The assumption that the design of an antidepressant clinical trial affects the outcome of that trial is based on sparse data. We sought to examine if the dosing schedule, either a fixed dose or a flexible dose type, in an antidepressant clinical trial affects the frequency with which antidepressants show statistical superiority over placebo. Randomized, placebo-controlled clinical trials of nine antidepressants approved by the Food and Drug Administration between 1985 and 2000 were reviewed. These trials comprised 9313 depressed patients who participated in 51 antidepressant clinical trials consisting of 92 treatment arms with eventual approved doses. In the flexible dose trials, 59.6% (34/57) of the antidepressant treatment arms were statistically significant compared to placebo, whereas in the fixed dose trials only 31.4% (11/35) of the antidepressant treatment arms were statistically significant compared to placebo (chi(2)=6.9, df=1, p<0.01). These data suggest that the antidepressant dose schedule may influence trial outcome due in part to a significantly lower magnitude of symptom reduction with placebo in flexible dose trials (F=4.08, df=1, 48, p&<0.05) compared to fixed dose trials. Symptom reduction was similar with antidepressants in the flexible and fixed dose trials. Further, the primary function of finding a dose-response relationship was not found among the fixed dose studies.
Article
The present study replicates a previous study in which we found that the less frequently used Montgomery-Asberg Depression Rating Scale (MADRS) is as sensitive an instrument in detecting antidepressant-placebo differences in antidepressant clinical trials as the more widely used Hamilton Depression (HAM-D) rating scale. The Clinical Global Impressions Rating Scale for Severity (CGI-S) was also similar to the other two scales. A retrospective chart review was performed on the records of 139 depressed adult patients who participated in six randomized, placebo-controlled, double-blind antidepressant clinical trials at the North-west Clinical Research Centre between 1996 and 2003. The effect size (measured as the mean change in rating with antidepressants minus the mean change for placebo divided by the pooled SD of change) was 0.68 with MADRS, 0.54 with CGI-S and 0.57 with HAM-D. A correlation analysis also revealed a significant positive relationships between baseline MADRS and HAM-D and final MADRS and HAM-D for the total sample, placebo group, and antidepressant group (P<0.01). Further research is needed to examine which scale is the most appropriate to use for each particular antidepressant clinical trial.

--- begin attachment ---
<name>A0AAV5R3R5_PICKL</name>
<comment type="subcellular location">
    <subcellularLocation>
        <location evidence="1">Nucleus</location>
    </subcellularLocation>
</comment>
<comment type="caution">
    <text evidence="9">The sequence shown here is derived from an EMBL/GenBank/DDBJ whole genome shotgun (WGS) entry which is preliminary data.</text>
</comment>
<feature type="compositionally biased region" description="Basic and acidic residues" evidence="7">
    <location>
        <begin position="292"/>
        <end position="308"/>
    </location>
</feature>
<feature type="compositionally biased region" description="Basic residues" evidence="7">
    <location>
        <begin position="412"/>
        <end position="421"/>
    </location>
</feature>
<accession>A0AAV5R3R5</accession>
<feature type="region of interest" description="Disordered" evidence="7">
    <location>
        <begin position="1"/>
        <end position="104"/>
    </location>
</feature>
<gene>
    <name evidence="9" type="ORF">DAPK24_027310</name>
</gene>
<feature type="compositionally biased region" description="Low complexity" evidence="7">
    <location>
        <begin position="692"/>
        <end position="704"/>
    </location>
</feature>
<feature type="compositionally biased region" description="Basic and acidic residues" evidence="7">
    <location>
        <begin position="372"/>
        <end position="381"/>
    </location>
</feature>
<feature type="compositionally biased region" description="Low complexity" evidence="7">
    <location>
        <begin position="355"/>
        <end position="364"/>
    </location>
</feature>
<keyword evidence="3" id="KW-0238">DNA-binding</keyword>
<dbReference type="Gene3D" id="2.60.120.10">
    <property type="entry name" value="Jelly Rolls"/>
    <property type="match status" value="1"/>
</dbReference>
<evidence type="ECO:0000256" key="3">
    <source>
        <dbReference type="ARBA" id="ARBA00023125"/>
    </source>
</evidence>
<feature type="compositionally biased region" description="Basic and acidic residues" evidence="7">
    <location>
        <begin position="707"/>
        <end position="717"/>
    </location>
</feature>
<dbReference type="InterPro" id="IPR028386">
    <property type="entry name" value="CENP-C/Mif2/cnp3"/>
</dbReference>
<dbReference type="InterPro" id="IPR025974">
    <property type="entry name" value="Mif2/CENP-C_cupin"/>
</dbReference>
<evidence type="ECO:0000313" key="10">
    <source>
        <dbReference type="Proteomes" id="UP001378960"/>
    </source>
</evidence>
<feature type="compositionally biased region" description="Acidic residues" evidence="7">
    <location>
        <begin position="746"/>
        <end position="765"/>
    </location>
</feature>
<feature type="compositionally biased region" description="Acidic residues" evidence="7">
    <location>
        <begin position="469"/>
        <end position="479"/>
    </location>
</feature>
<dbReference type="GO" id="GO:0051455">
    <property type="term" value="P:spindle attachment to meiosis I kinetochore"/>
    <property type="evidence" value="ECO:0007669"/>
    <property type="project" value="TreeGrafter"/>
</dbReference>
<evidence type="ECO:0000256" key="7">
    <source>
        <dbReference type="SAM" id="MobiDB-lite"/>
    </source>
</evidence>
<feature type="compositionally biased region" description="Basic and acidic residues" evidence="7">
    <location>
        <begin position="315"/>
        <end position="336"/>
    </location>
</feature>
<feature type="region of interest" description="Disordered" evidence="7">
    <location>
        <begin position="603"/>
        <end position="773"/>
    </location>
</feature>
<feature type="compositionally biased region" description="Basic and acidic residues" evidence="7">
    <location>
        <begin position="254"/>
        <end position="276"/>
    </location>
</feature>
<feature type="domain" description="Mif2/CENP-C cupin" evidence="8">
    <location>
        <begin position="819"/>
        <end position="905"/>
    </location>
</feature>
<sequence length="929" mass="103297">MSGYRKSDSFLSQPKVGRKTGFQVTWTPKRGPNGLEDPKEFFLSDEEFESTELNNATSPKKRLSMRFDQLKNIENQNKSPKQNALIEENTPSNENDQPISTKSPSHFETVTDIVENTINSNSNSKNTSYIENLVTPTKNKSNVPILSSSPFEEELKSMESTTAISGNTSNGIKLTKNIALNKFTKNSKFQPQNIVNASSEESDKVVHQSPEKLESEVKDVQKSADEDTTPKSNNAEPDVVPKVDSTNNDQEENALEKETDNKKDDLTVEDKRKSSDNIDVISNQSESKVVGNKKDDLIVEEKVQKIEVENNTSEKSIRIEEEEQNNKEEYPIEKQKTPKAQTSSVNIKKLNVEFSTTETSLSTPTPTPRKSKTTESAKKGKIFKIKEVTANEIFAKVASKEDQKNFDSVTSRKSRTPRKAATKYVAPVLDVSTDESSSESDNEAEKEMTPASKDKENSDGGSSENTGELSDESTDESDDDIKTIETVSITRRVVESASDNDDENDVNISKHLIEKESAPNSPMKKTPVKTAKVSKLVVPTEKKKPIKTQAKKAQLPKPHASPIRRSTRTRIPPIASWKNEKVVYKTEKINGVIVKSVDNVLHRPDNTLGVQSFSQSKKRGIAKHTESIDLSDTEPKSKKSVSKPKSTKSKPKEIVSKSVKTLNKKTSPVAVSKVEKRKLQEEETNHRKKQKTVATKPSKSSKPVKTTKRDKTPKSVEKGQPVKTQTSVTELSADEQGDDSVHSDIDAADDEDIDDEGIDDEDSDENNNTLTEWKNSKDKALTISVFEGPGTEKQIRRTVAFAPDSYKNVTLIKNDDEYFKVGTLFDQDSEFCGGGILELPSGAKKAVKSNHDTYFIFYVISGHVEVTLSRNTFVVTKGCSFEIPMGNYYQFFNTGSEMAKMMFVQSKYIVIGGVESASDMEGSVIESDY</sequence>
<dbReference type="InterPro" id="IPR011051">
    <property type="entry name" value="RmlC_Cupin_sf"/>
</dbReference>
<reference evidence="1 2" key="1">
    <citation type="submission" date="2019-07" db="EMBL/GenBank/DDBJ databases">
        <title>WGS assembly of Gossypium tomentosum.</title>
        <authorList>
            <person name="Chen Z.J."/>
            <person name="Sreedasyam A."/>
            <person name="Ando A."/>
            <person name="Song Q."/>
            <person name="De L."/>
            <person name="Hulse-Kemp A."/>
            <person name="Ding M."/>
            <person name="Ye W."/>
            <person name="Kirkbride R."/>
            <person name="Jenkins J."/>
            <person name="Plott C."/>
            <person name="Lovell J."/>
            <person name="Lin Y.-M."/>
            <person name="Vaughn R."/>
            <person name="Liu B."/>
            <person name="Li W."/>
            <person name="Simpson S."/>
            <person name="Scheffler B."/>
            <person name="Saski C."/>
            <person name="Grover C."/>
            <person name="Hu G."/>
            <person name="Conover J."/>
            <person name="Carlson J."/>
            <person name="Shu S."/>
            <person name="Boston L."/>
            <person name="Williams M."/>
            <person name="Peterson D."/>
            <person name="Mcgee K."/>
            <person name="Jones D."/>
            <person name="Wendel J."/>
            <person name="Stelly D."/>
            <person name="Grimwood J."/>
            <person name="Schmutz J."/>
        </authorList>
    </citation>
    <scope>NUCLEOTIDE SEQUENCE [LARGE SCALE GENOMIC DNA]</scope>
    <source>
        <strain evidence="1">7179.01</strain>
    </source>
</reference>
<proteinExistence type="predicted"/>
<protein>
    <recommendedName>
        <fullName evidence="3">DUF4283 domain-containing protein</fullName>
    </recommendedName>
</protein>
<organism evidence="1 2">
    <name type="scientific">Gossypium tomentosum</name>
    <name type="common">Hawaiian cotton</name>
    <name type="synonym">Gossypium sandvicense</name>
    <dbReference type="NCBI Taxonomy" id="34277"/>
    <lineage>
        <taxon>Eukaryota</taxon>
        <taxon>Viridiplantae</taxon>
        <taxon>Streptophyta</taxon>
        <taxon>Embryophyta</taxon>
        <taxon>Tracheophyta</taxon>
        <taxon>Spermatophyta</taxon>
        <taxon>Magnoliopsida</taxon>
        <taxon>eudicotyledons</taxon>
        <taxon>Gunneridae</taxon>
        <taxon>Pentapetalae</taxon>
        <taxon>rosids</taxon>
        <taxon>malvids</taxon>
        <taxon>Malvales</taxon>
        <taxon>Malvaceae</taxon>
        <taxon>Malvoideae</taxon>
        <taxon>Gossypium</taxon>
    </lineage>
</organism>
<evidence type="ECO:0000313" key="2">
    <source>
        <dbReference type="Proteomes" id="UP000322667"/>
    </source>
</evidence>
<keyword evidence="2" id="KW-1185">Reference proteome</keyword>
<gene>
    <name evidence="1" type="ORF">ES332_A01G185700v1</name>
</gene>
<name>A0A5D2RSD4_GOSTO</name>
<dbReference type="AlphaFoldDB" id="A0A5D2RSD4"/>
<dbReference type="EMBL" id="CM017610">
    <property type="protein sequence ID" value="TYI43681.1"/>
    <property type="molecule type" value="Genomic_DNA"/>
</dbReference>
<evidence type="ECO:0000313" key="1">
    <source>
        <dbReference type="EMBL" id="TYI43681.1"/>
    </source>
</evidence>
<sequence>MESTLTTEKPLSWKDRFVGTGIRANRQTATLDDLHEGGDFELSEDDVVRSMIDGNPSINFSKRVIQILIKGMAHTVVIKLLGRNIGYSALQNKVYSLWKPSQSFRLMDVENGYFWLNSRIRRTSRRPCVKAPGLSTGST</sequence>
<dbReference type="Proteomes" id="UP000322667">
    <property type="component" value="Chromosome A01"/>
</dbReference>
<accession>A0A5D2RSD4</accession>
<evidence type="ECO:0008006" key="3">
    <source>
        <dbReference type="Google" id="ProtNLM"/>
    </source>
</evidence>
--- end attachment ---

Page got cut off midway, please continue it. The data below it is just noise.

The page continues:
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The pharmaceutical industry faces considerable challenges, both politically and fiscally. Politically, governments around the world are trying to contain costs and, as health care budgets constitute a very significant part of governmental spending, these costs are the subject of intense scrutiny. In the United States, drug costs are also the subject of intense political discourse. This article deals with the fiscal pressures that face the industry from the perspective of R&D. What impinges on productivity? How can we improve current reduced R&D productivity?
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Of all the therapeutic areas, diseases of the CNS provide the biggest challenges to translational research in this era of increased productivity and novel targets. Risk reduction by translational research incorporates the "learn" phase of the "learn and confirm" paradigm proposed over a decade ago. Like traditional drug discovery in vitro and in laboratory animals, it precedes the traditional phase 1-3 studies of drug development. The focus is on ameliorating the current failure rate in phase 2 and the delays resulting from suboptimal choices in four key areas: initial test subjects, dosing, sensitive and early detection of therapeutic effect, and recognition of differences between animal models and human disease. Implementation of new technologies is the key to success in this emerging endeavor.